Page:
GOYANG, South Korea – North Korean leader Kim Jong Un crossed the border Friday and met South Korean President Moon Jae-in. It's the first time a member of the Kim Dynasty has set foot on southern soil since the end of the Korean War in 1953 and the last commandment to end the last Cold War.
Kim's news agency said Friday that the leader would "openly" talk with Moon about all the issues that arise in improving. "
Taking a single step across a weathered, cracked concrete slab, on Friday Kim made the historic journey by crossing the heaviest armed border in the world to greet his rival Moon for talks on North Korea's nuclear weapons. Kim invited Moon to drive north with him briefly before returning to the south side.
Ben Tracy reports that the two will talk about denuclearization.
The White House responded with a statement: "We are hopeful these talks will make progress towards a future of peace."
"We wish the Koreans all the best, we are confident that the talks will progress for will bring a future of peace and prosperity to the entire Korean peninsula, "the statement said. "The United States appreciates the close coordination with our partner, the Republic of Korea, and looks forward to continuing robust discussions in the coming weeks in preparation for the planned meeting between President Donald J. Trump and Kim Jong Un."
Those small steps must be seen in the context of last year ̵
On Friday, everything smiled as Moon took Kim's hand and led him across a dazzling red carpet into South Korean territory, where schoolchildren were planting flowers around their necks and standing up a guard of honor for observation.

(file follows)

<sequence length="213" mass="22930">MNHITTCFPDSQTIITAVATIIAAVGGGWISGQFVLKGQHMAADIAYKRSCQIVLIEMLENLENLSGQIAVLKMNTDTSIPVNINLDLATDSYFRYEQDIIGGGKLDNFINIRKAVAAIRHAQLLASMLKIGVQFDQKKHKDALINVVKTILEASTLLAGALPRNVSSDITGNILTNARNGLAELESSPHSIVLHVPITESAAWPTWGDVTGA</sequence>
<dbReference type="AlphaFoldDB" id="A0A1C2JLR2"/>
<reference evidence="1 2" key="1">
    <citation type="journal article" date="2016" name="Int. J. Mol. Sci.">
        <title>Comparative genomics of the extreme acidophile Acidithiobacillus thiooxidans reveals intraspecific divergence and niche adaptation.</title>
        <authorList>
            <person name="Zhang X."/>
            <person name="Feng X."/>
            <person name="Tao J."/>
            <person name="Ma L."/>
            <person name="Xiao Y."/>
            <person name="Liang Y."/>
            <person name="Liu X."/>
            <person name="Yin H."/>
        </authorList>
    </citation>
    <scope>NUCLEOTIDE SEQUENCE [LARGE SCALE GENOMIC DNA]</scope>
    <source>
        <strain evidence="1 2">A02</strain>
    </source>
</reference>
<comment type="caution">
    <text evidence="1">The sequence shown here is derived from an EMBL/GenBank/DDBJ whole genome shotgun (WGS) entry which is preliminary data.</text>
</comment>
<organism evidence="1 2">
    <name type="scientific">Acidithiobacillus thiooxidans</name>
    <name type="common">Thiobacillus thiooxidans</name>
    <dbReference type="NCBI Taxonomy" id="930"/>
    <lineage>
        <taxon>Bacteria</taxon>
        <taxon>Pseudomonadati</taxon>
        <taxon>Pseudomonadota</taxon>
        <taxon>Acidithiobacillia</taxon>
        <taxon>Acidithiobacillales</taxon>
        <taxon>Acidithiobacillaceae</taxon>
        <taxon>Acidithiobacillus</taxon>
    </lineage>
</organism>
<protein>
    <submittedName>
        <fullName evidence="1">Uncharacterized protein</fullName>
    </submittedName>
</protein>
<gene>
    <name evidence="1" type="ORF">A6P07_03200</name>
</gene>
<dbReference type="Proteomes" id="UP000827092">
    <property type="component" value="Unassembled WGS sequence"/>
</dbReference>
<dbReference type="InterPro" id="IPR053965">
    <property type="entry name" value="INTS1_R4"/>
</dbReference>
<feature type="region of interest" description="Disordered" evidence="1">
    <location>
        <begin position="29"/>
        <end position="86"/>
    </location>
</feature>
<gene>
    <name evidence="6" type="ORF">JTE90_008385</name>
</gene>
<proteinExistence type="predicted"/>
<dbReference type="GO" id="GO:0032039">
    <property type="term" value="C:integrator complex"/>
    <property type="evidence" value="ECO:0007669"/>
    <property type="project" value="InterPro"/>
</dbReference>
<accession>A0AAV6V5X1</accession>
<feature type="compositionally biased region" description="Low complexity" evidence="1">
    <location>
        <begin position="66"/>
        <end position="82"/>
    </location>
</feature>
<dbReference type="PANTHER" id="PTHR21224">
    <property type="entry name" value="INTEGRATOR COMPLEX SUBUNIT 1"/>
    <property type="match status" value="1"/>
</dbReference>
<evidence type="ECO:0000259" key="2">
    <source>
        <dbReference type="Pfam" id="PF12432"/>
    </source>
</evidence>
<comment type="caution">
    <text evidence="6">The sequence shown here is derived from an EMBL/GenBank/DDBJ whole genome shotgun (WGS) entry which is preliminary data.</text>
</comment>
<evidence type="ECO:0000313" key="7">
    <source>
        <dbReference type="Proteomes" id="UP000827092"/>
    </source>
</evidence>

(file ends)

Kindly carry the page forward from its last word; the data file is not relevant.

Beyond the surface, however, it is still not clear whether leaders can make progress in closed talks on the nuclear issue that has been pressing US and South Korean officials for decades. North Korea's nuclear and missile tests last year probably brought it to the threshold of a legitimate nuclear power. North Korea claims it has already risen to this level.
Kim's news agency said that the "open-hearted" leader will talk to Moon about any issues that arise in improving Korea's internal relations and achieving peace, prosperity and reunification of the Korean Peninsula "in one" historical It's the first time that one of the ruling Kim leaders has moved to the south side of the Demilitarized Zone since the end of the Korean War in 1953.
Thousands of journalists were greeted by welcoming the two leaders were detained in a huge conference center far from the summit, with the exception of a small group of tightly controlled pool reporters on the border.Moon was standing near the dividing line of Korea, moving forward as he appeared to Kim in front of a building on the north side They shook hands with the border line between them and Moon invited Kim to join them n to go south; Kim invited the moon north, and then took a ceremonial photo looking north and another photo looking south.